Eighth on the list was personal responsibility: “That’s taking personal responsibility for not self-selecting to such an extent that you go into a Facebook group all on your own,” says Jo. “There’s also more personal responsibility weaved into all of those other themes than there is in the traditional ‘parent-child’ relationship that people might have had with work before.”

Identifying actions

Jo used the themes as a springboard for her second event, which was held in February. The conversation moved on to talking about the ‘so what?’ – what actions can leaders and workplaces take right now in readiness for the future? Actions discussed included:

1. Create quiet spaces in the office. Although people might be desperate for social interaction, they may have become institutionalised and used to avoiding people in public. The reality of returning to an office might not live up to our hopes and those offices might seem noisy and full of distraction. Setting up quiet zones along the lines of quiet carriages on trains can give people breathing space, especially as everyone is re-emerging.

2. Build checking in with people into your routine as a leader. The mental well being of employees has been elevated in importance over the last year and forward-thinking companies will continue to put their people front and centre. Check-ins will be essential as people resettle and leaders will need a proactive approach to finding out how their employees are feeling. They will also need to be sensitive to people’s preferences for social interaction.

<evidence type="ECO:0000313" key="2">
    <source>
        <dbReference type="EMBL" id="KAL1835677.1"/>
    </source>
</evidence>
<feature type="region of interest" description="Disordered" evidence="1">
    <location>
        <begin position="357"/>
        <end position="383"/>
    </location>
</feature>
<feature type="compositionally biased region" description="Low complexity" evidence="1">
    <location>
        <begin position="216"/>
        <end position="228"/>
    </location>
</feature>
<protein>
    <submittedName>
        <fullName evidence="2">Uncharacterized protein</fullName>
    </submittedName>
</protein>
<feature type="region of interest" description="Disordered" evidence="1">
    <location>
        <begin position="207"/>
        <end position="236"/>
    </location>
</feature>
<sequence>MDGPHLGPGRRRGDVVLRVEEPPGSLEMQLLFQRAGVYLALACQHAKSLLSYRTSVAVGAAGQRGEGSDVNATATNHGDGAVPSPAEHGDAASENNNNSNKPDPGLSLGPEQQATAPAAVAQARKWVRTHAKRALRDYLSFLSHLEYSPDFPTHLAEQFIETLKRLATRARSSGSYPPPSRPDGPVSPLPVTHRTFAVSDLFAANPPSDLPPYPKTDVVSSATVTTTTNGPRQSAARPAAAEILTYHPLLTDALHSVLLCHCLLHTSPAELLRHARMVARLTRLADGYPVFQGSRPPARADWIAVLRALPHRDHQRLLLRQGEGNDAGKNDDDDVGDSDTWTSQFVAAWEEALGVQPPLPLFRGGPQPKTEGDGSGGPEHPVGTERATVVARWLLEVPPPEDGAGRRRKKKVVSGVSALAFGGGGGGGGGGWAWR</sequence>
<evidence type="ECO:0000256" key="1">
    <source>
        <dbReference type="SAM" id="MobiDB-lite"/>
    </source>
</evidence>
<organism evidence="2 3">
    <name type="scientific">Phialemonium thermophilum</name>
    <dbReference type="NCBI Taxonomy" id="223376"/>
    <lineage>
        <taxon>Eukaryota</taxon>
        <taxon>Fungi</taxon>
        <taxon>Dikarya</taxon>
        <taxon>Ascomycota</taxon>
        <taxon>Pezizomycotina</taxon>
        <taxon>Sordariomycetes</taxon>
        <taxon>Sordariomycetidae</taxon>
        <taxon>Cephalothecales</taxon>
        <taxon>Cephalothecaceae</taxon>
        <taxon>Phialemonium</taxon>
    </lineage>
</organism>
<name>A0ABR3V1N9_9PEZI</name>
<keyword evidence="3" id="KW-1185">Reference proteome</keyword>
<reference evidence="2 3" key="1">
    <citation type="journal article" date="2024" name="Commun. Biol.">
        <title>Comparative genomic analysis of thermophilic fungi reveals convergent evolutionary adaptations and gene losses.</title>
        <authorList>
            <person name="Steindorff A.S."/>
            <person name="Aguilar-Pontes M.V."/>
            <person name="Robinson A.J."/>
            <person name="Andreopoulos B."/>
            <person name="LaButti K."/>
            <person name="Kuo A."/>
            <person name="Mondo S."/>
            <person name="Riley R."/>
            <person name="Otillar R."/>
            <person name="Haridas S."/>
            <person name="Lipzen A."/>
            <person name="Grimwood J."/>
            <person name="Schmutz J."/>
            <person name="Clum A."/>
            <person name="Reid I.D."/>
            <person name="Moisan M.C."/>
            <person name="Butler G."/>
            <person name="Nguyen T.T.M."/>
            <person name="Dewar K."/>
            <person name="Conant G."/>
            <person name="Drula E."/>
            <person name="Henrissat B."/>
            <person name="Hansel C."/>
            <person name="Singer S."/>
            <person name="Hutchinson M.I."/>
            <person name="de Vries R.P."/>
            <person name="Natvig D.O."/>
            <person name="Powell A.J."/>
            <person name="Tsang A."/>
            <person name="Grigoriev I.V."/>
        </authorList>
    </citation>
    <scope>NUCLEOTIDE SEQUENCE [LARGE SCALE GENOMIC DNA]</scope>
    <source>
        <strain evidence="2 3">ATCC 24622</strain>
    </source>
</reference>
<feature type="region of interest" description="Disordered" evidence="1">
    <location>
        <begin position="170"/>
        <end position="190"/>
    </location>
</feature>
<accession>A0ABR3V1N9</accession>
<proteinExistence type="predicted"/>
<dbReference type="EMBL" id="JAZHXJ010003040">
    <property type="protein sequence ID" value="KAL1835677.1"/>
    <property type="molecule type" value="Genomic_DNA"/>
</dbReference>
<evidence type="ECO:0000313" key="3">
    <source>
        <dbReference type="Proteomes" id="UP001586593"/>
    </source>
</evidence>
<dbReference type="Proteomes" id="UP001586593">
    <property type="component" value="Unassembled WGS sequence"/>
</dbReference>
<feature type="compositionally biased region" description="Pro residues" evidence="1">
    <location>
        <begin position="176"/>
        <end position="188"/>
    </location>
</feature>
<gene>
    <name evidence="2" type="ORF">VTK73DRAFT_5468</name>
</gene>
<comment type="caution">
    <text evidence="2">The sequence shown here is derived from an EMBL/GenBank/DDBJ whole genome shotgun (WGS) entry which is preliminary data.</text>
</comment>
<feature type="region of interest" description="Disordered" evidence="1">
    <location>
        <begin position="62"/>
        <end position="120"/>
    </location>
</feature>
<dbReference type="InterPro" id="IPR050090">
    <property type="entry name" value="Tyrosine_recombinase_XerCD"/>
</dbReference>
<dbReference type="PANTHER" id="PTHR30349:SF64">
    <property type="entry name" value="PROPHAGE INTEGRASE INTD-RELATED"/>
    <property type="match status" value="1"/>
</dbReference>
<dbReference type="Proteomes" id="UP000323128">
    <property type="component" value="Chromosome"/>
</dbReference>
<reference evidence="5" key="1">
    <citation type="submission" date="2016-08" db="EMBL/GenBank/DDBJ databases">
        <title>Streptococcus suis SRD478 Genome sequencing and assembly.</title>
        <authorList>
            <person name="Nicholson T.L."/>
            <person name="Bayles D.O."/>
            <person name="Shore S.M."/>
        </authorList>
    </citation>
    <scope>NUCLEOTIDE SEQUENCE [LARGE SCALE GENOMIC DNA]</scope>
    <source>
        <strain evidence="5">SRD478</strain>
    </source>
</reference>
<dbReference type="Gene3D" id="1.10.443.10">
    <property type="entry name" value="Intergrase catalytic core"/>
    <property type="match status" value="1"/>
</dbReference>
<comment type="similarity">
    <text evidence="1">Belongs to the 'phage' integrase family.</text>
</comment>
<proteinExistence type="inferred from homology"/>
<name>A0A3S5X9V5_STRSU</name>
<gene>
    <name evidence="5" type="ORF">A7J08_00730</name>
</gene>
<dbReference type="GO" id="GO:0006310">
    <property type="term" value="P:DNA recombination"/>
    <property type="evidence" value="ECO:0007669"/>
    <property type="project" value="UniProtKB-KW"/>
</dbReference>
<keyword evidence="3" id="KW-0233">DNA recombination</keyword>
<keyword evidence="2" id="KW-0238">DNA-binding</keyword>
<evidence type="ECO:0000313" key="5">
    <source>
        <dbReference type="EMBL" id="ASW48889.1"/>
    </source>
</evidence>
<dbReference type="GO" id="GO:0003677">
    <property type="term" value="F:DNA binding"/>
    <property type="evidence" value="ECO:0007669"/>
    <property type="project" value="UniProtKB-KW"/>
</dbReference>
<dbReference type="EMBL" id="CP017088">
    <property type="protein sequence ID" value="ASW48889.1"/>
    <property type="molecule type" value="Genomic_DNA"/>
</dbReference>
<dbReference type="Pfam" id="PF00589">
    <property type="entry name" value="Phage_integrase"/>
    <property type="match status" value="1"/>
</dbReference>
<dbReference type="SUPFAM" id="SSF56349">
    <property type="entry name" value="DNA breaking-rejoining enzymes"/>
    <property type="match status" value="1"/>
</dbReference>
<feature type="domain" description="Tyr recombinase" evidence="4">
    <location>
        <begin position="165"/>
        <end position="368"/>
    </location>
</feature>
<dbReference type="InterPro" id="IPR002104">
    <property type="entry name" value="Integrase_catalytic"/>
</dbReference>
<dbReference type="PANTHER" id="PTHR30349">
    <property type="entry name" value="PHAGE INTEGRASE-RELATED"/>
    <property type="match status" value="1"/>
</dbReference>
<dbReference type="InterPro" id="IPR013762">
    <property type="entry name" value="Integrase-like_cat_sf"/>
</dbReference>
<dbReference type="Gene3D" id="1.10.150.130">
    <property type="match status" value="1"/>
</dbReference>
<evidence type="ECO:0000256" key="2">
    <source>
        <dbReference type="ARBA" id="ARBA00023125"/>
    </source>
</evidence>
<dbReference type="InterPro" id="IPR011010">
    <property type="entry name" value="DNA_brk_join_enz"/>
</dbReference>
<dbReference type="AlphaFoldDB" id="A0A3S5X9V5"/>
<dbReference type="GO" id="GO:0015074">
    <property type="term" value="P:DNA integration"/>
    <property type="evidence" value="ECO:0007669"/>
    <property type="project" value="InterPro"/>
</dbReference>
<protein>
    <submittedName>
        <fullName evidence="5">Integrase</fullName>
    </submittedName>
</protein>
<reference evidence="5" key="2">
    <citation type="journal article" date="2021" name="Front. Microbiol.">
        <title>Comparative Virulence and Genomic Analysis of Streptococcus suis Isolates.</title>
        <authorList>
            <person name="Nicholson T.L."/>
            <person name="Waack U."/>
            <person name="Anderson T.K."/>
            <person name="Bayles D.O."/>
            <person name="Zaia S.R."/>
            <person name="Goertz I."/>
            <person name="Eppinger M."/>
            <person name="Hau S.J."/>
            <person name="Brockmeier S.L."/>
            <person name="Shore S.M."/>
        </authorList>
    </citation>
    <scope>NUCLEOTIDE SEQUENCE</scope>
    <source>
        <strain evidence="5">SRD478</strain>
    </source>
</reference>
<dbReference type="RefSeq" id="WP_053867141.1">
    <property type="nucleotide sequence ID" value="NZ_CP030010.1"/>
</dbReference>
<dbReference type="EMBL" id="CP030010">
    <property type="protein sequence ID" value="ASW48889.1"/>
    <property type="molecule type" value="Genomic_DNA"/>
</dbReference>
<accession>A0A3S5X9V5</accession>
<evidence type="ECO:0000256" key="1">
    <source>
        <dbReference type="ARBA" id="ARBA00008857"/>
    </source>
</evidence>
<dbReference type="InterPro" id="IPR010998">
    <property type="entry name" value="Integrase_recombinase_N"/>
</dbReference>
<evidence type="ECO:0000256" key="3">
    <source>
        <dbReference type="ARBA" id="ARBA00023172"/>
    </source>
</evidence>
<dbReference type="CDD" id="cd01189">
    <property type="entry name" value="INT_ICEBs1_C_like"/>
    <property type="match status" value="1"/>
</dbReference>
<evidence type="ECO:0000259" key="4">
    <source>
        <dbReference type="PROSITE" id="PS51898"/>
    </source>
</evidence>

3. Create organic ways to touch base. Check-ins and other meetings don’t have to be formal – a conversation over coffee can help a leader understand what’s going on with people, as well as acting as an informal mentoring moment. Walking meetings with no agenda can also feel more comfortable for some employees and give senior leaders the opportunity to present a more human touch.

4. Hold group sessions where anyone can talk. Group sessions can help ensure everyone feels they have a safe space for conversation and that their input is valuable. In hybrid models, group sessions are also important for bringing together those at home with those in the office to avoid polarisation.

5. Harness the unifying power of company values. Company values and leaders can help to bring people back together. However, individuals have spent the last year re-evaluating work and how they relate to people. The challenge for companies and their managers will be to ensure that values reflect what people want from work now – and leaders will need to show that they live by the values of the ‘new way’ too.

6. Use technology to work better. The last year has shown us that virtual technology can be our friend – so how can it continue to reset what we do and make it better?

Committing to change

The third Designing the Middle Space event takes place on 30th March. The session will continue this conversation, with a strong focus on tangible action, asking: What do the themes from the second meeting actually look like in terms of actions people could be taking? What support, training and advice might leaders need in order to lead well in this different environment? How do we encourage everyone to take responsibility, rather than everything being a leadership or HR issue?

The objective is for attendees to commit to some actions that they will take within their workplaces or with clients.

To find out how to join the conversation, visit